A to Z Herbarium: Juniper



Protection, Anti-theft, Love, Exorcism, Health



Juniper has been used throughout Europe as a protective herb. Wearing a sprig of the plant will protect against accidents and attacks by wild animals. It can be hung at the door to protect against evil forces and people. It also guards against theft, ghosts, and sickness.

Burning juniper will help psychic powers, break hexes and curses, as well as drive off snakes and aid in exorcism rites. It was also used as one of the earliest incenses by Mediterranean Witches and Celtic Druids. Juniper can be added to love mixtures, and the berries are believed to increase male potency.

Juniper can be used to treat a number of stomach and digestion ailments. The berries are also known to create uterine contractions and were once used to aid in labor. Similarly, these properties also made it possible to abort unwanted pregnancies. In the Middle Ages, giving birth “under the savin tree” (an older name for juniper) was a euphemism for juniper-induced miscarriage.

Juniper is also widely used in brewery. Historically, the berries have been used to flavor both gin and whiskey. In Sweden—dating back to the Viking Age and prior to the industrial revolution—juniper was used to brew a weak, everyday ale (meaning even the children drank it). Such ale was considered a poor man’s drink, whereas ale brewed with malt was of higher quality and reserved for special occasions.




Cunningham’s Encylopedia of Magical Herbs, Scott Cunningham, 2016, Llewellyn Publications

Trees for Life

The Order of Bards, Ovates & Druids




  1. Well, I knew about the gin, but protecting from ghosts – now that’s a useful property.
    Sophie’s Thoughts & Fumbles – Dragon Diaries

  2. Another plant that snakes don’t like so that’s going on my list to plant. Gin is becoming more and more popular in Scotland so I think there must be lots of Juniper around. Who knew it was such a useful plant.

    Pamela @ Highlands Days of Fun

    • Sara C. Snider

      Juniper is lovely, so hopefully it’ll work with the snakes.

  3. Yum. I think juniper infused gin tastes delicious. I’m also always impressed how women from time immemorial have known what to do with unwanted pregnancies.

    Justify #Lexicon of Leaving

    • Sara C. Snider

      It is amazing the knowledge women have had through the ages.

  4. Do the berries have vitamin C? WHen I lived out west, a friend used to make “Mormon Tea” (a sage-like plant that didn’t have caffeine but did have a very mild sudifed-type compound) with juniper berries. The “tea” was to clear sinuses, the berries for vitamin C.


    • Sara C. Snider

      They probably do, though I don’t know how much. Was the tea tasty?

  5. I did know there were meant to be some magical properties to juniper but I didn’t know all the information here. Of course, all members of a family used to drink ale as a matter of course because the water usually wasn’t clean – so juniper would have come in handy in that respect!

    • Sara C. Snider

      You’re right of course about people drinking ale because of unclean water. I’d be interested in trying the juniper ale.

  6. Wow, I did not know that about giving birth under the tree… O.O
    It reminds me of the Grimm tale called The Juniper Tree. That’s quite the disturbing story.

    The Multicolored Diary: WTF – Weird Things in Folktales

    • Sara C. Snider

      I haven’t read that story. Though, coming from the Grimm’s, I can believe it’s disturbing. 😉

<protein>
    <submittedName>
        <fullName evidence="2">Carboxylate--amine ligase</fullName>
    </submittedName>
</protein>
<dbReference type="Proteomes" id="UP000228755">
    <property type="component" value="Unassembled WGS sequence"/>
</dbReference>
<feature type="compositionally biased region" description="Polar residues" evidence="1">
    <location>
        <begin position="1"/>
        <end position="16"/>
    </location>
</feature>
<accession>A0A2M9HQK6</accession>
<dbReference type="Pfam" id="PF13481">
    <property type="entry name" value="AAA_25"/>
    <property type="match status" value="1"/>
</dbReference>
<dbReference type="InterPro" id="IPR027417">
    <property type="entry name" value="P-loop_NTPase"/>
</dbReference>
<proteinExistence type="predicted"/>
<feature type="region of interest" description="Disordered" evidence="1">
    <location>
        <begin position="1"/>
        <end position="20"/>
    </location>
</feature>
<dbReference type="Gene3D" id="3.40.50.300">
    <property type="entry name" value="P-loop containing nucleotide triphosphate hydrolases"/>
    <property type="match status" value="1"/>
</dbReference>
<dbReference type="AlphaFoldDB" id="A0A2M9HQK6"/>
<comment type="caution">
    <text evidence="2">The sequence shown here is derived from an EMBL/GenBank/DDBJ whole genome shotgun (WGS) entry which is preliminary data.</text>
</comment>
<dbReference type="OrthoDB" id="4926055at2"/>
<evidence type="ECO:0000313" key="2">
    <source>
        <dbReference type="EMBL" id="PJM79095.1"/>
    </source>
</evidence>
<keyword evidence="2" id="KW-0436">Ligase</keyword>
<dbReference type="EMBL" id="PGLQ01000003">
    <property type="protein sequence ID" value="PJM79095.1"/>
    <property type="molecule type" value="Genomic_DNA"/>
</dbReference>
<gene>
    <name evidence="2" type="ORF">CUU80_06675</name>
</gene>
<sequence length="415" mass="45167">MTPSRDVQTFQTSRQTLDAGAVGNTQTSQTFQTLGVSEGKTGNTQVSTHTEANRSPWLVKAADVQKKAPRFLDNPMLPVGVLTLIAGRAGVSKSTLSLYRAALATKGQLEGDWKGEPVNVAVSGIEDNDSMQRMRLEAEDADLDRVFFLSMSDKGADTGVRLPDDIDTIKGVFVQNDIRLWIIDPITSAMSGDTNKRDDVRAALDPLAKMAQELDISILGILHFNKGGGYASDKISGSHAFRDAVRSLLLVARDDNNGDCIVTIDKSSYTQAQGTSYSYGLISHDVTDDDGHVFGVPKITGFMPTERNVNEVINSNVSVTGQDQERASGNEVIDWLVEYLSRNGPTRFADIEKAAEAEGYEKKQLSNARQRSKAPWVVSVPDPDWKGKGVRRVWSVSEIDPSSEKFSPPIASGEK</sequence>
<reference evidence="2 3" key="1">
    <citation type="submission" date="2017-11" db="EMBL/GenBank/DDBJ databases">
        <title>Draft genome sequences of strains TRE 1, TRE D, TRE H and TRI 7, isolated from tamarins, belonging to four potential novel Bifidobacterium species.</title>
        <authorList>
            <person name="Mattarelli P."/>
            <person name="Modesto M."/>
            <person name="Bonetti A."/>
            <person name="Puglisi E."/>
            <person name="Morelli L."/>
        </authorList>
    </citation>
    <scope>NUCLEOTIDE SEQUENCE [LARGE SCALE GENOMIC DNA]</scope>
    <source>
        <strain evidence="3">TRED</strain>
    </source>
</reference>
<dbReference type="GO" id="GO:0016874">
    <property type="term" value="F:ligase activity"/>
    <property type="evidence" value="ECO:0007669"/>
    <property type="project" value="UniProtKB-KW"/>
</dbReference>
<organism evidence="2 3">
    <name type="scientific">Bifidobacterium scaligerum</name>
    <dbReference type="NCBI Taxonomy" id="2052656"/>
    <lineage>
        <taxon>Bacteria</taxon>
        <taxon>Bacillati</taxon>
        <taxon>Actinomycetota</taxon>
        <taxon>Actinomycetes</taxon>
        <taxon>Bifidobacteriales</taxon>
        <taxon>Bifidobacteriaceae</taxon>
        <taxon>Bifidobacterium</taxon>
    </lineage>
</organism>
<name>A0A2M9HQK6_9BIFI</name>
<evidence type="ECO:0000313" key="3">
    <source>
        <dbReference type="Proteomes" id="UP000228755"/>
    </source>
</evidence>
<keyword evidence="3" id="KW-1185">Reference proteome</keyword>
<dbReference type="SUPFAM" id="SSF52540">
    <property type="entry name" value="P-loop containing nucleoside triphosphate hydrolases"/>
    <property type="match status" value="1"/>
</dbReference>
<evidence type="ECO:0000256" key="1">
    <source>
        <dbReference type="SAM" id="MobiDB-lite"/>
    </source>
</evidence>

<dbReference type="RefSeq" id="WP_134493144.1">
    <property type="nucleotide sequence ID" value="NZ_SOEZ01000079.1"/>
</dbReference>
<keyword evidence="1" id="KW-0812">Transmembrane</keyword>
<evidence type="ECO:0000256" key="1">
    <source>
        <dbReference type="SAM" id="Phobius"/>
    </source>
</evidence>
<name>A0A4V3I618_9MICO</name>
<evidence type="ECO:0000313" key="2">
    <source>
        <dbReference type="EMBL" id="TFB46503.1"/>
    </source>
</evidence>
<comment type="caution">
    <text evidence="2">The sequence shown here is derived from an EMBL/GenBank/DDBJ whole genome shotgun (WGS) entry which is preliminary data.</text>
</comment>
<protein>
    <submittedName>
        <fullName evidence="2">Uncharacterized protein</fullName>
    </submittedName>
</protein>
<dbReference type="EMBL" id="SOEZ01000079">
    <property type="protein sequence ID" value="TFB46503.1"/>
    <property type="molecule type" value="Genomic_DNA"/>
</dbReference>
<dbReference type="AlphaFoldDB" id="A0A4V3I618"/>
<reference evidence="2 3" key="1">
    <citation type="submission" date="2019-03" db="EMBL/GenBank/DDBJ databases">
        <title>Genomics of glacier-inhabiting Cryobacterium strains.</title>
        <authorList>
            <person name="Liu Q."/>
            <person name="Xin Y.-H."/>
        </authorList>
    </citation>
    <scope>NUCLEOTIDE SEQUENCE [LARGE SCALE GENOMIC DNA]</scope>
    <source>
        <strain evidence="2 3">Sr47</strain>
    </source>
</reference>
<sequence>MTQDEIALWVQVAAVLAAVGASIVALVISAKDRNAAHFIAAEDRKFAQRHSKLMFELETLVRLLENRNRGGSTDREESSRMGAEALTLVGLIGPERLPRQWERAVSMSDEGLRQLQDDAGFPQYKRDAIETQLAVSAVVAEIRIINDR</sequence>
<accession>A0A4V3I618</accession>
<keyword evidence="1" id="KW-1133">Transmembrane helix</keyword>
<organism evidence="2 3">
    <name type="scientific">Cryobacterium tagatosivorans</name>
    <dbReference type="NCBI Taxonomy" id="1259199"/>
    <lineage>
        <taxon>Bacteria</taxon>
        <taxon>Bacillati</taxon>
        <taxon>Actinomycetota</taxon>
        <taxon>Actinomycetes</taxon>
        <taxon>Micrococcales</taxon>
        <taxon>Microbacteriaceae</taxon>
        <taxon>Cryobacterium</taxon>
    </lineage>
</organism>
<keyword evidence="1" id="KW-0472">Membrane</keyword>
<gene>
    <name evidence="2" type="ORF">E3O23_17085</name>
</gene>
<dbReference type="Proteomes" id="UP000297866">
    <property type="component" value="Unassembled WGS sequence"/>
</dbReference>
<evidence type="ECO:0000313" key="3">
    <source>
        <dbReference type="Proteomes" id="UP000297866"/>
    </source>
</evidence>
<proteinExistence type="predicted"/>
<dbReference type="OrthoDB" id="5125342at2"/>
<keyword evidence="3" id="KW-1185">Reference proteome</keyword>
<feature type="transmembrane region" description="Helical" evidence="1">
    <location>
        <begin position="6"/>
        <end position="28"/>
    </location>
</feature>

7. Wow I didn’t realize that’s what the saying about the savin tree meant. I learned something new! I like the smell of juniper, too.

    26 Things To Hate About Writing: J is for Jealousy

  8. Hi Sara – most of this I didn’t know – except the gin: knew that! Funny – I’d have said the tree was poisonous … but obviously not. Savin tree – I’d never heard that name … or its use …

    Fascinating – cheers Hilary


    • Sara C. Snider

      I hadn’t heard of the savin tree either. Pretty fascinating though. And hooray for gin! 😉

  9. I knew nothing of this! It’s incredible to consider how uses for juniper were tested and discovered. If I can be protected from theft, ghosts, and sickness, I’d sign up for it. Love this A to Z theme!
    J is for Justification for the Blog Life

    • Sara C. Snider

      It sounds like a pretty good deal, doesn’t it? Thanks, Eli! 🙂

  10. I have heard of Juniper, but didn’t know it could be used in so many ways, including protection!
    Glad to chance on your blog during this A to Z. Came over from Hilary’s blog. I am doing an AtoZ on Happiness this year. Do stop over some time.
    Happy AtoZing!
    Chicky @ http://www.mysteriouskaddu.com

    • Sara C. Snider

      Glad you managed to find me Kaddu! I will definitely swing by your blog. 🙂

  11. Such fascinating info about juniper. I’ve been really attracted to it for the first time since winter when I was given some as part of a Yule bouquet. It’s lovely to learn a bit more about it.

    • Sara C. Snider

      Ooh, juniper in a Yule bouquet sounds absolutely lovely. 😀

  12. Fascinating, particularly the juniper ale. Beyond that, it’s just such a gorgeous berry to see against the piney boughs.

  13. I don’t think I knew any of these things about juniper! I’d known about it, but not how it could be used.

  14. I was thinking of planting a Juniper, now I know I will plant one. Thank you for the information given in your post.

  15. Really enjoyed this post. I think is one of the best in this series so far.
    I really enjoyed the historical tidbits 🙂

    • Sara C. Snider

      Thanks Sarah! I also like the little historical tidbits. 🙂

  16. I’m in sudden need of a gin and tonic with lots of ice and a wedge of lime! Join me?

    Another day in Amble Bay!

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